But, she ultimately feels that “to reconceive them, so that they can live as solo pieces, is really redeeming and hugely important because the message in these songs is too important, too necessary, too universal, to only be able to experience it in the entire production.”  And it seems that, based on their response to her upcoming solo appearance, Swarthmore students quite agree; it sold out just a few hours after advance reservations became available. Fortunately, the college was able to accommodate a second show.

Between the afternoon discussion with Goldsberry on Thursday, and the two evening performances on Friday, hopefully all Hamilton fans will head into their weekend on a suitably “satisfied” note.

Lydia Roe ’20

Feeling in the dark about your choreography ? Take Lighting Design!

If you look around, lighting adds impact to our visual world in movies, television architecture, interior design, special events, and so much more! This class is intended to demystify light as a powerful medium in design and familiarize students with design fundamentals. The course objective introduces lighting concepts with a focus on lighting for theater and dance, but the skills are applicable to many areas and other majors. This hands-on class guides you artistically through the design process from start to finish. The course is designed to serve all students regardless of prior experience in theater or dance production.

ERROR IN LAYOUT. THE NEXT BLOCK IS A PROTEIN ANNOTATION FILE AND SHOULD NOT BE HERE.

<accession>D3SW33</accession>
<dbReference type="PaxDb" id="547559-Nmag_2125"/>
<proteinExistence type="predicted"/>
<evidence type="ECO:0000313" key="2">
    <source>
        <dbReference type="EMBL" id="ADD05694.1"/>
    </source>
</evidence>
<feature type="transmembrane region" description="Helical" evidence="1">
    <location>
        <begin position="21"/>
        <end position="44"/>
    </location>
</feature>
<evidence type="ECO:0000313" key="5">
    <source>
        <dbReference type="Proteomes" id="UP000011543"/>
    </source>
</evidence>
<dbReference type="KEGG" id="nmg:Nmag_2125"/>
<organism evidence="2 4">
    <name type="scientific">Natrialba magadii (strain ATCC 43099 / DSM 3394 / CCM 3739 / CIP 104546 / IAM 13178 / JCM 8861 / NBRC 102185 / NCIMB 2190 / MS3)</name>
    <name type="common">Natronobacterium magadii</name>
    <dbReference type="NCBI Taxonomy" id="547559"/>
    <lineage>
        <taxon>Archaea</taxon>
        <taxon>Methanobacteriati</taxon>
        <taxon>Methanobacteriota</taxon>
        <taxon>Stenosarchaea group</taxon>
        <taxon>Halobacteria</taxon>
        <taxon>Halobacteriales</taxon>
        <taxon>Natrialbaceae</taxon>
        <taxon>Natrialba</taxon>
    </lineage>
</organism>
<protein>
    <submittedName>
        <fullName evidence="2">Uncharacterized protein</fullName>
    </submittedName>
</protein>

Fulfills a general requirement for all theater majors and minors.
Humanities. Register for THEA 004B.

Class meets Mondays 1PM – 3:45PM LPAC 310 Discussion followed by hands-on lab from 4:15PM -6:15PM with James Murphy, Managing Director of the LPAC.
1 credit.
Catalog chapter: Theater
Department website: http://www.swarthmore.edu/department-theater

Contact Jean Tierno (jtierno1@swarthmore.edu) or Jim Murphy (jmurphy2@swarthmore.edu) for more info!